Although I have been out of school for many years, when September comes around, I still feel the excitement of the first day of school. Maybe not the hopes or fears that kids feel, but definitely a sense of an opportunity for new beginnings, or simply a perfect time to re-evaluate my business and personal goals.
Like many of you, I like to make personal goals — whether it is to get back to the gym, eat better, or simply read more. Whatever it might be, it’s important to challenge ourselves. The same goes for your business. At regular intervals you should be evaluating your business, developing goals and planning your next steps.
Perhaps you want to expand your local business, change the menu at your diner, add a new product line, or move into a bigger retail space. One of the best ways to approach goal setting is to follow the SMART principle. SMART is an acronym used in goal-setting and strategic planning, and means your goals should be specific, measurable, achievable, relevant, and time-bound.
In 2012, I set a goal to write my first book. I have counselled and assisted hundreds of entrepreneurs, and spoken to even more students about opportunities in entrepreneurship. I wanted to share my experiences and business knowledge with others interested in following their dreams. I made the following goal:
I am going to write a book to show people how to start their own business, sharing my personal lessons, stories and business knowledge. I will write the book in three months. I will self-publish my book as a digital e-book on Amazon.com, and promote my book using various strategies I have learned. I will sell 5,000 copies in the first three years.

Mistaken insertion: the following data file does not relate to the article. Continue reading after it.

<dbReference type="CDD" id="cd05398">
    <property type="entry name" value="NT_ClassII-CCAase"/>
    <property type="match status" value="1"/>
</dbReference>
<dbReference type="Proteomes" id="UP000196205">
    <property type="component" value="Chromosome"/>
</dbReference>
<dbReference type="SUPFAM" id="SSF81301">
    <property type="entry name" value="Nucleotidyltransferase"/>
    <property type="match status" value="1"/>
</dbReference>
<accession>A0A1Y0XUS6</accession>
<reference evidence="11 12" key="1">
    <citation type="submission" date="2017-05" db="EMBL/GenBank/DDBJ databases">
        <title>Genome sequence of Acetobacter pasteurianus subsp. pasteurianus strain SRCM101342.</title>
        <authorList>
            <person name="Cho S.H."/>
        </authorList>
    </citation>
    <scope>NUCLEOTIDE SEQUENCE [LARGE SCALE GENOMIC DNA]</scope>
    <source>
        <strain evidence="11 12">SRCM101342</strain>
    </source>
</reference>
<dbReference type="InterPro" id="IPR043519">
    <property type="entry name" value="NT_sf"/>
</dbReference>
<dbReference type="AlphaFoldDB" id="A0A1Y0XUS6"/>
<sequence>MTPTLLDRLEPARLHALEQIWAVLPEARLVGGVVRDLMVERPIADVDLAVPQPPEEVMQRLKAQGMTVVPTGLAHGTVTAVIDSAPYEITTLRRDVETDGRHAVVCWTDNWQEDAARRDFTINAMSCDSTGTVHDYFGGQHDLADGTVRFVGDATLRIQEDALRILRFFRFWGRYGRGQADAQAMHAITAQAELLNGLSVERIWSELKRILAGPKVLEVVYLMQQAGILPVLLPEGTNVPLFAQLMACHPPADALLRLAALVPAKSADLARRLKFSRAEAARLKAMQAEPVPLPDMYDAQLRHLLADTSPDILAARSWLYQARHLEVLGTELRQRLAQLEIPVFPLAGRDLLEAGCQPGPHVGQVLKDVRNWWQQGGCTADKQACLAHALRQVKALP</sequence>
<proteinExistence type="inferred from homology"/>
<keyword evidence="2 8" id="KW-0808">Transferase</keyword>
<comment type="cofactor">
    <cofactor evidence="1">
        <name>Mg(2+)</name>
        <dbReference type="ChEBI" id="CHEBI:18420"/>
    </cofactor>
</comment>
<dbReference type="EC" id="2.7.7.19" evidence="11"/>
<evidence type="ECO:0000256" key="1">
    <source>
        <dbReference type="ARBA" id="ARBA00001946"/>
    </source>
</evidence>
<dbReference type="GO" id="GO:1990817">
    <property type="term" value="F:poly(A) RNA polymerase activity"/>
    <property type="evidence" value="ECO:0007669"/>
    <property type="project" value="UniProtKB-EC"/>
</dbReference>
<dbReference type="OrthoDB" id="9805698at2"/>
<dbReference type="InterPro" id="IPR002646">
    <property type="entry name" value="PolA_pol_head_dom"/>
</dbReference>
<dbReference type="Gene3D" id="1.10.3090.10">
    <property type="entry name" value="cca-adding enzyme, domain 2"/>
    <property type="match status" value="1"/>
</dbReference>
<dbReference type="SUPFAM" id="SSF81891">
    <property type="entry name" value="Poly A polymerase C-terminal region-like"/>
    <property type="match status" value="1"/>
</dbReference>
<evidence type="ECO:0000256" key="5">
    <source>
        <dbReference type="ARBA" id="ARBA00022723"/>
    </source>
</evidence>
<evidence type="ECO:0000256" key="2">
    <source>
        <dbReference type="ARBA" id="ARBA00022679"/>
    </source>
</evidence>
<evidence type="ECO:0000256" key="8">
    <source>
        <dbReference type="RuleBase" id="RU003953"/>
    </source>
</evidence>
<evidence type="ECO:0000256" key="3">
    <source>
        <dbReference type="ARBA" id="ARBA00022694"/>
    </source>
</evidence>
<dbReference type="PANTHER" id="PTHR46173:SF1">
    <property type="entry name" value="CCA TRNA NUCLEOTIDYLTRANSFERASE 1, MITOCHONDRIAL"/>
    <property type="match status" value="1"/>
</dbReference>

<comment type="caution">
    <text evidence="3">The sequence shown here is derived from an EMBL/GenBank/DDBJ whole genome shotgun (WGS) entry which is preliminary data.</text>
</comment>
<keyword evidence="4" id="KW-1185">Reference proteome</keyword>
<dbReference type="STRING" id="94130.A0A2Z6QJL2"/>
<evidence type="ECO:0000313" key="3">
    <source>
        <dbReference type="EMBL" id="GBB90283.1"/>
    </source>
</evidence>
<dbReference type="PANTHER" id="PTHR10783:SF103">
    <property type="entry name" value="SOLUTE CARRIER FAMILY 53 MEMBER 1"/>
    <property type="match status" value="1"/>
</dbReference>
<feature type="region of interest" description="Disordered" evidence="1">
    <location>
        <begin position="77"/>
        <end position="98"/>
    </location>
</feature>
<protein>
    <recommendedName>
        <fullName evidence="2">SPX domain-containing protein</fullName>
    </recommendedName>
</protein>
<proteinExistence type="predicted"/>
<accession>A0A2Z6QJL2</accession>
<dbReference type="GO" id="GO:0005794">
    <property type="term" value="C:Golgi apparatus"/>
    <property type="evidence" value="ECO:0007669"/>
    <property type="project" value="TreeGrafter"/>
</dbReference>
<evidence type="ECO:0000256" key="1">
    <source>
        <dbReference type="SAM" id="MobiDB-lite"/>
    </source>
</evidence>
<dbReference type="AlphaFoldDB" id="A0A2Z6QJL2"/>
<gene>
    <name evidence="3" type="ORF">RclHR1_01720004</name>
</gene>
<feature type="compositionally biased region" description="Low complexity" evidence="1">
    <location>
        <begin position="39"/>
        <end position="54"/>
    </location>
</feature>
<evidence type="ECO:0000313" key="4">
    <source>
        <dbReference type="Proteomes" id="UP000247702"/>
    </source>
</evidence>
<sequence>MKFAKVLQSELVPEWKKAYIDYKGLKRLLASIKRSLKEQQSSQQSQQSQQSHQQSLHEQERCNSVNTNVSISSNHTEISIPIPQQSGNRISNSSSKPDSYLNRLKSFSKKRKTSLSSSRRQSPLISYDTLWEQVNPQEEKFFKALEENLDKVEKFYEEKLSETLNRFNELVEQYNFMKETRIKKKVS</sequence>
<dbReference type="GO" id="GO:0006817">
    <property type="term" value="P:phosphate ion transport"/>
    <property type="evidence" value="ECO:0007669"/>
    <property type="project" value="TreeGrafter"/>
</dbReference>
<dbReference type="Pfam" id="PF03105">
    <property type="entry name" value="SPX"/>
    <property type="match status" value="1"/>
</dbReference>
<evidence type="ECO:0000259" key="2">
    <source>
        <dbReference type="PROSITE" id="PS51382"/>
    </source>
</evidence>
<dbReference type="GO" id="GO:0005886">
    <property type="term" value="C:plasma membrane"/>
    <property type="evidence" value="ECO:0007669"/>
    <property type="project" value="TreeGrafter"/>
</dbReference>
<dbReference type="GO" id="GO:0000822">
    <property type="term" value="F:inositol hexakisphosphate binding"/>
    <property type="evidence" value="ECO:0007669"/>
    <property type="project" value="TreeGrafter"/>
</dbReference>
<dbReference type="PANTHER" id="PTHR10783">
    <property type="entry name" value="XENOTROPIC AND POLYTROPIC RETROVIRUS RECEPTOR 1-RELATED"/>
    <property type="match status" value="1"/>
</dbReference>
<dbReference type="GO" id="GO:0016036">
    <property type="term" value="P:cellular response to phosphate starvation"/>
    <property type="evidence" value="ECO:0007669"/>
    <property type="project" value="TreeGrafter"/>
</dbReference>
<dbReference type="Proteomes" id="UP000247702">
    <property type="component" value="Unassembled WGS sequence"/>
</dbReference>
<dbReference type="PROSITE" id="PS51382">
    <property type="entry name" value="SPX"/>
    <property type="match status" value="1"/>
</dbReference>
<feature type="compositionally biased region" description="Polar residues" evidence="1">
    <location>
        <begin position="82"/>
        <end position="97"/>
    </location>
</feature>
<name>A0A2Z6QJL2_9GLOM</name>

I completed the book in three months. However, this is where the plan changed. While editing my book, I decided to remove a whole chapter. Since my book was still being finalized, I decided to turn the single chapter into its own e-book and publish it on Amazon just for the experience. “25 Money-Making Businesses You Can Start in Your Spare Time” was born.
I learned everything I could about self-publishing and promoting your own books. I put a launch strategy in place, which included offering free copies of my book to Amazon customers. To my amazement, my promotional efforts worked extremely well. Over time, my book sales accelerated, and within seven months I sold 2,000 copies. Less than nine months later, I had sold 4,000 copies and in another two months I broke the 5,000 mark.
I tracked sales on a daily basis and modified my marketing strategy as I went. I was averaging more than 300 sales a month — and in my best month sold over 500 copies. By setting a specific, measurable, relevant and time-bound goal, I achieved success. If I had simply decided to write a book, with no plan, I may have never finished.
In the end, I did self-publish my original book (Starting Your Own Business: An Entrepreneur’s Guide), but my chapter-turned-book has outsold it almost 10:1. Had I never adapted that single chapter, I might have never accomplished my goal, and never realized that I could be a successful self-published author.
Using the SMART principle I was able to set a goal that worked for me. When things changed, I adapted, but continued completing tasks required to reach my goal. To be honest, I didn’t know if I would ever sell 5,000 copies, but today I look back on this experience and I am so glad that I set such a challenge for myself.
So, as you say goodbye to summer and start to focus more on your business, take the time to evaluate your existing goals, and if you don’t have any, make some.
In the end, it works, and you will be feel a sense of accomplishment each time you reach your goal, not to mention reaping the rewards that come along with it.